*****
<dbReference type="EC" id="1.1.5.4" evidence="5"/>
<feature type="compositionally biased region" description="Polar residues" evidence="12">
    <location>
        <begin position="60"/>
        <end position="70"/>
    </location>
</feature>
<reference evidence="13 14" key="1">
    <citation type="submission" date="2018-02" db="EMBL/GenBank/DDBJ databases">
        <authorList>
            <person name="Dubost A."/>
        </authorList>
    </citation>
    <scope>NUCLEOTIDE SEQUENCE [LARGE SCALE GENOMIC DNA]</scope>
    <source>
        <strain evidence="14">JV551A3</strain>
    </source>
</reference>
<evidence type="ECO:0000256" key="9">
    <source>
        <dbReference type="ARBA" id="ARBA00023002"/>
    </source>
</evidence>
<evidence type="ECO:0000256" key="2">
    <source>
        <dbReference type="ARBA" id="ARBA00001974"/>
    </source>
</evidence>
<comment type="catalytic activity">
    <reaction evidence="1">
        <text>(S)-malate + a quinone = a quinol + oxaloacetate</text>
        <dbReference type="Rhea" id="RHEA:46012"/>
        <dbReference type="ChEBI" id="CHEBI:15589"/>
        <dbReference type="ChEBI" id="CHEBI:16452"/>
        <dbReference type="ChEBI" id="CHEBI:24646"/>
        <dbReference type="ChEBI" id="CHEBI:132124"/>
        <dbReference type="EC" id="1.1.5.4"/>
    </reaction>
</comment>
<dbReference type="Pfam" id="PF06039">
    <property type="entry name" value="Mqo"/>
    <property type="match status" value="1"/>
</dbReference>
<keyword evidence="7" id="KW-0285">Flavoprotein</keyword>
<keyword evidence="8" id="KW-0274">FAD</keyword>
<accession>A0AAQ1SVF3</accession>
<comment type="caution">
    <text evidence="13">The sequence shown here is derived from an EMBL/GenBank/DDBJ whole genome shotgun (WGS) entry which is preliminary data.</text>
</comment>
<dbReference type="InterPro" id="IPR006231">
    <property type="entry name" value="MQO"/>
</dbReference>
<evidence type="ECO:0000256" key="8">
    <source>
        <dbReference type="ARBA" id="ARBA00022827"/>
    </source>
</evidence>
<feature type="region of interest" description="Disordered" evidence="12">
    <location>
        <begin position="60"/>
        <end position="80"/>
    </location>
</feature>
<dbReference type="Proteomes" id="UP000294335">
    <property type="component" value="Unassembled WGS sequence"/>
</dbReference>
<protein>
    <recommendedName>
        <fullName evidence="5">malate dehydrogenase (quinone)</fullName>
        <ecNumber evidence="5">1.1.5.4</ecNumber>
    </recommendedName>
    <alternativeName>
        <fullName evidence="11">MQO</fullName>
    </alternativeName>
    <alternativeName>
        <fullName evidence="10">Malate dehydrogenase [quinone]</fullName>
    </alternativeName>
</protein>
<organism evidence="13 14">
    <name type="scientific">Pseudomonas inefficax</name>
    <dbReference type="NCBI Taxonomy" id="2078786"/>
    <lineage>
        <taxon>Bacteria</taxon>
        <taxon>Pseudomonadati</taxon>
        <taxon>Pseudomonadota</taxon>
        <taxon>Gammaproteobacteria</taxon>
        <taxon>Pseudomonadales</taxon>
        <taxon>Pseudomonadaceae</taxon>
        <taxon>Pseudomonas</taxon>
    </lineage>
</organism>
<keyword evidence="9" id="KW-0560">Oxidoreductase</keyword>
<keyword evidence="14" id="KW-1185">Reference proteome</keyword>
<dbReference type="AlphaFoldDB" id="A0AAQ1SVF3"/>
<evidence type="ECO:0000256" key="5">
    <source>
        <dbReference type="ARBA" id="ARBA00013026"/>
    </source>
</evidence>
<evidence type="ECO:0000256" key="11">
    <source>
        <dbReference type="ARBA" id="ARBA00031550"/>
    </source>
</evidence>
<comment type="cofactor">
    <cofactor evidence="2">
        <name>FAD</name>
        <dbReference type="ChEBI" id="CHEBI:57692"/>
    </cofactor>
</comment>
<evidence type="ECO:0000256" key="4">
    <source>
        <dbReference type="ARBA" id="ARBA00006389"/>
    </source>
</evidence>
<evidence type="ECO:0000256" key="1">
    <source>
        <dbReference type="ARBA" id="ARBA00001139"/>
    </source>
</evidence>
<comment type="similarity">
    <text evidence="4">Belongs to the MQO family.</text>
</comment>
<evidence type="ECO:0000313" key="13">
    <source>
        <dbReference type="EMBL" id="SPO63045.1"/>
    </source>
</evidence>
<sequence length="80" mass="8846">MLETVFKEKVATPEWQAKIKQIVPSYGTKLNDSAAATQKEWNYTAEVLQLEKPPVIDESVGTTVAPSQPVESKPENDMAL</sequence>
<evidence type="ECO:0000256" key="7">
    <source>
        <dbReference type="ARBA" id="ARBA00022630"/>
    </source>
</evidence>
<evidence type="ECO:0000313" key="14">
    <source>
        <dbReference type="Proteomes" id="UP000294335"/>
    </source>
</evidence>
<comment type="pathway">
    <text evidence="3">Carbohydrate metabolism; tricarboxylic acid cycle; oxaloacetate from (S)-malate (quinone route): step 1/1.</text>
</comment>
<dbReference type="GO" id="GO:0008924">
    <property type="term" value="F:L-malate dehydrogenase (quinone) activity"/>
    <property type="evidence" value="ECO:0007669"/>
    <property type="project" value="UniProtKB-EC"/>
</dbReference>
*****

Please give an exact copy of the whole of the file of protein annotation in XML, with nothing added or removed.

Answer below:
<dbReference type="EC" id="1.1.5.4" evidence="5"/>
<feature type="compositionally biased region" description="Polar residues" evidence="12">
    <location>
        <begin position="60"/>
        <end position="70"/>
    </location>
</feature>
<reference evidence="13 14" key="1">
    <citation type="submission" date="2018-02" db="EMBL/GenBank/DDBJ databases">
        <authorList>
            <person name="Dubost A."/>
        </authorList>
    </citation>
    <scope>NUCLEOTIDE SEQUENCE [LARGE SCALE GENOMIC DNA]</scope>
    <source>
        <strain evidence="14">JV551A3</strain>
    </source>
</reference>
<evidence type="ECO:0000256" key="9">
    <source>
        <dbReference type="ARBA" id="ARBA00023002"/>
    </source>
</evidence>
<evidence type="ECO:0000256" key="2">
    <source>
        <dbReference type="ARBA" id="ARBA00001974"/>
    </source>
</evidence>
<comment type="catalytic activity">
    <reaction evidence="1">
        <text>(S)-malate + a quinone = a quinol + oxaloacetate</text>
        <dbReference type="Rhea" id="RHEA:46012"/>
        <dbReference type="ChEBI" id="CHEBI:15589"/>
        <dbReference type="ChEBI" id="CHEBI:16452"/>
        <dbReference type="ChEBI" id="CHEBI:24646"/>
        <dbReference type="ChEBI" id="CHEBI:132124"/>
        <dbReference type="EC" id="1.1.5.4"/>
    </reaction>
</comment>
<dbReference type="Pfam" id="PF06039">
    <property type="entry name" value="Mqo"/>
    <property type="match status" value="1"/>
</dbReference>
<keyword evidence="7" id="KW-0285">Flavoprotein</keyword>
<keyword evidence="8" id="KW-0274">FAD</keyword>
<accession>A0AAQ1SVF3</accession>
<comment type="caution">
    <text evidence="13">The sequence shown here is derived from an EMBL/GenBank/DDBJ whole genome shotgun (WGS) entry which is preliminary data.</text>
</comment>
<dbReference type="InterPro" id="IPR006231">
    <property type="entry name" value="MQO"/>
</dbReference>
<evidence type="ECO:0000256" key="8">
    <source>
        <dbReference type="ARBA" id="ARBA00022827"/>
    </source>
</evidence>
<feature type="region of interest" description="Disordered" evidence="12">
    <location>
        <begin position="60"/>
        <end position="80"/>
    </location>
</feature>
<dbReference type="Proteomes" id="UP000294335">
    <property type="component" value="Unassembled WGS sequence"/>
</dbReference>
<protein>
    <recommendedName>
        <fullName evidence="5">malate dehydrogenase (quinone)</fullName>
        <ecNumber evidence="5">1.1.5.4</ecNumber>
    </recommendedName>
    <alternativeName>
        <fullName evidence="11">MQO</fullName>
    </alternativeName>
    <alternativeName>
        <fullName evidence="10">Malate dehydrogenase [quinone]</fullName>
    </alternativeName>
</protein>
<organism evidence="13 14">
    <name type="scientific">Pseudomonas inefficax</name>
    <dbReference type="NCBI Taxonomy" id="2078786"/>
    <lineage>
        <taxon>Bacteria</taxon>
        <taxon>Pseudomonadati</taxon>
        <taxon>Pseudomonadota</taxon>
        <taxon>Gammaproteobacteria</taxon>
        <taxon>Pseudomonadales</taxon>
        <taxon>Pseudomonadaceae</taxon>
        <taxon>Pseudomonas</taxon>
    </lineage>
</organism>
<keyword evidence="9" id="KW-0560">Oxidoreductase</keyword>
<keyword evidence="14" id="KW-1185">Reference proteome</keyword>
<dbReference type="AlphaFoldDB" id="A0AAQ1SVF3"/>
<evidence type="ECO:0000256" key="5">
    <source>
        <dbReference type="ARBA" id="ARBA00013026"/>
    </source>
</evidence>
<evidence type="ECO:0000256" key="11">
    <source>
        <dbReference type="ARBA" id="ARBA00031550"/>
    </source>
</evidence>
<comment type="cofactor">
    <cofactor evidence="2">
        <name>FAD</name>
        <dbReference type="ChEBI" id="CHEBI:57692"/>
    </cofactor>
</comment>
<evidence type="ECO:0000256" key="4">
    <source>
        <dbReference type="ARBA" id="ARBA00006389"/>
    </source>
</evidence>
<evidence type="ECO:0000256" key="1">
    <source>
        <dbReference type="ARBA" id="ARBA00001139"/>
    </source>
</evidence>
<comment type="similarity">
    <text evidence="4">Belongs to the MQO family.</text>
</comment>
<evidence type="ECO:0000313" key="13">
    <source>
        <dbReference type="EMBL" id="SPO63045.1"/>
    </source>
</evidence>
<sequence length="80" mass="8846">MLETVFKEKVATPEWQAKIKQIVPSYGTKLNDSAAATQKEWNYTAEVLQLEKPPVIDESVGTTVAPSQPVESKPENDMAL</sequence>
<evidence type="ECO:0000256" key="7">
    <source>
        <dbReference type="ARBA" id="ARBA00022630"/>
    </source>
</evidence>
<evidence type="ECO:0000313" key="14">
    <source>
        <dbReference type="Proteomes" id="UP000294335"/>
    </source>
</evidence>
<comment type="pathway">
    <text evidence="3">Carbohydrate metabolism; tricarboxylic acid cycle; oxaloacetate from (S)-malate (quinone route): step 1/1.</text>
</comment>
<dbReference type="GO" id="GO:0008924">
    <property type="term" value="F:L-malate dehydrogenase (quinone) activity"/>
    <property type="evidence" value="ECO:0007669"/>
    <property type="project" value="UniProtKB-EC"/>
</dbReference>